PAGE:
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Writing A Powerful Memoir: 10 Tips for Older Adults

By Sophia Young


A memoir is a historical account of people, events, and key moments in your life. It’s about what you have lived through—challenges you faced, lessons you learned, and experiences that shaped who you are.

As an older adult, writing a memoir is a wonderful project to pursue. Regardless of your living situation, whether you’re living independently in your own home or staying in an assisted living facility or a nursing home, sharing your life story through writing can be profoundly healing and cathartic. Not only does writing a memoir let you leave a record and legacy for your family and friends, but it also gives you an opportunity to reflect—to understand yourself and your life better.

You’ve suffered pain, faced rejections, celebrated wins, overcome obstacles, and achieved your goals. You’ve led a full life, with valuable life lessons and wisdom to share. So, what’s stopping you from writing? You don’t have to be a Pulitzer Prize winner to start writing your memoir. The truth is, anyone who has written an email, letter, poem, short story, or even a school essay, can write a memoir.






You can write your memoir.

Here is a list of writing tips to help you get started with crafting your compelling and meaningful life story.


Don’t Write Your Entire Biography

Similar to an autobiography, a memoir is a first-person account of your life. Both are based on your real-life experiences, with the goal to give readers a better insight into how these experiences defined you as a person. Unlike an autobiography, a memoir does not aim to provide a complete, chronological record of various periods in your life, from your birth till the present moment of writing. Instead, it allows you to focus on specific moments, significant events, as well as emotional truths and realizations, that influenced the course of your life.



Don’t Start from the Very Beginning

It’s tempting to start your story at the beginning of your life and then work your way up from there. While this is typical of a biography, the best memoirists do not share their stories in chronological order. Most of the time, they begin by recounting a memorable event or by telling a riveting narrative from their lives. After that, they go back and fill in the gaps. Use this technique to help pique your readers’ interest right away.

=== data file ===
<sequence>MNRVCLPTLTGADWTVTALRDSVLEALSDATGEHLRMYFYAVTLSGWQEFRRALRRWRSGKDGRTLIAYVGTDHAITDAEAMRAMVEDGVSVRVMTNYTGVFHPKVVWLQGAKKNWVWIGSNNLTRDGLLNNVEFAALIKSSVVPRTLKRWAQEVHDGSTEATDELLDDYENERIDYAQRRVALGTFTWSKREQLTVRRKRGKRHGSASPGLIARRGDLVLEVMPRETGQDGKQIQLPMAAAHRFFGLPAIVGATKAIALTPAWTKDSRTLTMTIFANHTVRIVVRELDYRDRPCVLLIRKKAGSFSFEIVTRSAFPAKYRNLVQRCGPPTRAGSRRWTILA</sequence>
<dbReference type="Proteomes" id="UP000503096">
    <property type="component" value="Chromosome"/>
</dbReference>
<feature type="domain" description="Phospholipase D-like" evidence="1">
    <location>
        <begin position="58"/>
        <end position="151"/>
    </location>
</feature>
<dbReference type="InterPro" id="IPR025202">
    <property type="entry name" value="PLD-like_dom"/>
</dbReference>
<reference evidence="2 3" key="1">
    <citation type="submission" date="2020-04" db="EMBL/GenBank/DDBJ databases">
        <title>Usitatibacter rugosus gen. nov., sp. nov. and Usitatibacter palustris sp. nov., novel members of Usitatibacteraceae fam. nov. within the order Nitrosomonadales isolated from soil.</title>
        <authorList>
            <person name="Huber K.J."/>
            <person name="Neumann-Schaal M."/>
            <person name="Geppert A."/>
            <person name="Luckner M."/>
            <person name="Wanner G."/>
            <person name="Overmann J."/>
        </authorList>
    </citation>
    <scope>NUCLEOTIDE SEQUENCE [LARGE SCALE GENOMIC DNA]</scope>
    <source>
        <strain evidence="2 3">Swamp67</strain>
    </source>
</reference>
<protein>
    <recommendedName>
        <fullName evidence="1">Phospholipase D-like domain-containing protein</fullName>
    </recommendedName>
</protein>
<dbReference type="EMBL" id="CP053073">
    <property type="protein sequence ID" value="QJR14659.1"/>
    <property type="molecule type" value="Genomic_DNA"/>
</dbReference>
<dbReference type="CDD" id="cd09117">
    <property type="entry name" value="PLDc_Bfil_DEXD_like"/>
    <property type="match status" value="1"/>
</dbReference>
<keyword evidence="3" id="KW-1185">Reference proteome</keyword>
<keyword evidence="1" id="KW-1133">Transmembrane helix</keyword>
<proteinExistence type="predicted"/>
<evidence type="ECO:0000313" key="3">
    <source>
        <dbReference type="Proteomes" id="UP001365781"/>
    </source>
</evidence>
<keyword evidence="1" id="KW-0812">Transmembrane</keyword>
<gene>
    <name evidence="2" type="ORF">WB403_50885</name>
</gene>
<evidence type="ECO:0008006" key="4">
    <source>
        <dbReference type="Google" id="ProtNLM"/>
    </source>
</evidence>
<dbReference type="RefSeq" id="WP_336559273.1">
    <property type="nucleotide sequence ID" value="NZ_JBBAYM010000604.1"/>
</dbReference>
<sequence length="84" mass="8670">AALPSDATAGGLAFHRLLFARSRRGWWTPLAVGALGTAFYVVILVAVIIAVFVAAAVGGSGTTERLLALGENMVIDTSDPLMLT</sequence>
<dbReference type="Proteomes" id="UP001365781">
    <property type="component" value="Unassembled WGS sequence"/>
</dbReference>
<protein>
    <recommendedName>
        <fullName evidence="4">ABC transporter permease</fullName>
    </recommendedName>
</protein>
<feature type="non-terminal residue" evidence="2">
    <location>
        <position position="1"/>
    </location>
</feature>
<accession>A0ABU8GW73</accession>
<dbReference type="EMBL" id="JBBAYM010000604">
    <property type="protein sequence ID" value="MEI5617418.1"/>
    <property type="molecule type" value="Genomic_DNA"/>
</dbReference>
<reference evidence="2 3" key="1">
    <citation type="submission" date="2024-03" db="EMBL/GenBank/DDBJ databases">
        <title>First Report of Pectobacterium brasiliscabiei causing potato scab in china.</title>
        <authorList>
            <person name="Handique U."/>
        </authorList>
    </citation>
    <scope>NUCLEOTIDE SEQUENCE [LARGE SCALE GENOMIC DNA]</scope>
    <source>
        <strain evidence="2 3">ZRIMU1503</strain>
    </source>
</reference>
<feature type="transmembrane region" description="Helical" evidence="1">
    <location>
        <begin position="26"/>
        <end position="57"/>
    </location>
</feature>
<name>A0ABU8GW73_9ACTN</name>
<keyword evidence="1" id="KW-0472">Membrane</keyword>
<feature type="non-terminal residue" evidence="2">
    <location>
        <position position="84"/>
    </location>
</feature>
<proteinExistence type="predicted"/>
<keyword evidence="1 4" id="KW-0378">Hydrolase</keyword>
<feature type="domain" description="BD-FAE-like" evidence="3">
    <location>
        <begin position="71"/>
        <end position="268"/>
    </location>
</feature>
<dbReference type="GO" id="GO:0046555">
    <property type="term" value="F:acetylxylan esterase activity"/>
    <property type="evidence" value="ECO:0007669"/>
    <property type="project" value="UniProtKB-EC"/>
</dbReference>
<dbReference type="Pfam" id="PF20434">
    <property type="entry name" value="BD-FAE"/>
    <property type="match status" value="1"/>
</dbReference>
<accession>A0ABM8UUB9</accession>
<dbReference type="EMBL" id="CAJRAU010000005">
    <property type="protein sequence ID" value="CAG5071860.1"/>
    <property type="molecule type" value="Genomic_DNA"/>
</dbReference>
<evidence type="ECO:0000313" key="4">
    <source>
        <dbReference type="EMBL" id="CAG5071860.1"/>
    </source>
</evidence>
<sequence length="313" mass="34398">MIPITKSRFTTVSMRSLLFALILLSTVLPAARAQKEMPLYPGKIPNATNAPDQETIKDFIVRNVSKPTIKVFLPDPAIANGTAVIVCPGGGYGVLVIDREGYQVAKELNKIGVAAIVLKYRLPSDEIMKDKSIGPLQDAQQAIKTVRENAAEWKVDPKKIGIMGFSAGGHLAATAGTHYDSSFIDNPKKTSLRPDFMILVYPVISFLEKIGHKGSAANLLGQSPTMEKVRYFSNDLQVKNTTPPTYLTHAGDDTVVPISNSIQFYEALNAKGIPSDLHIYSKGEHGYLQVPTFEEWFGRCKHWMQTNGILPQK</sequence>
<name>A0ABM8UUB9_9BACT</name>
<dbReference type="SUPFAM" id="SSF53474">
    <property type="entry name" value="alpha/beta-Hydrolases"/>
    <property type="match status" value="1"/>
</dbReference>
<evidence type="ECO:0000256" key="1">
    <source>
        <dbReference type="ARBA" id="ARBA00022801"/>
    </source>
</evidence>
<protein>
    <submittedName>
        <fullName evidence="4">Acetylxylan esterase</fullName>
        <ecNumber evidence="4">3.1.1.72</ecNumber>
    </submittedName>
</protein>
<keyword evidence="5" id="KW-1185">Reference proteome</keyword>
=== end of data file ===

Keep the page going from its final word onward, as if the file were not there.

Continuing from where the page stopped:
Choose the Theme for Your Memoir

Determine the theme or focus for your memoir, then illustrate this theme with specific scenes. Like any novel, a memoir should have a central idea or unifying element running through it. To identify your theme, ask yourself—what are the most valuable things you’ve learned throughout your life? How have you overcome obstacles and challenges? What have your experiences taught you? And what will your readers gain from reading about your life?

A memoir is more than just a list of experiences and events in your life. What distinguishes a memoir from other forms of writing is the overarching theme or message that your readers can take away from it.





Focus on What’s Essential

After establishing your main theme and message, it’s time to do a little mind mapping. List all memories related to your theme, from your early childhood to your newest grandchild’s birth. Think about your family and friends, your education and achievements, your first love and first job, marriage and children, hopes and dreams, regrets and resentments, successes and failures.


While every one of these played a role in your life, remember that you’re not supposed to include all of your loved ones and life events in your memoir. Instead, focus only on the people and events that are essential to the primary theme you’re exploring and sharing with your readers.


Make sure to draw connections between your stories. Each story you tell must relate to your theme for your readers to understand it. You want to connect the dots so that by the time your readers get to the last page of your memoir, your message comes full circle.



Write as a Means of Reflection

A memoir is distinct from first-person fiction because you are narrating genuine stories that happened to you. It lets you ponder on the differing views of the younger person you were back then and the older—and hopefully wiser—you now. Throughout your memoir, allow yourself to reflect on what you know now that you wish you knew then and how each moment contributed to who you are today.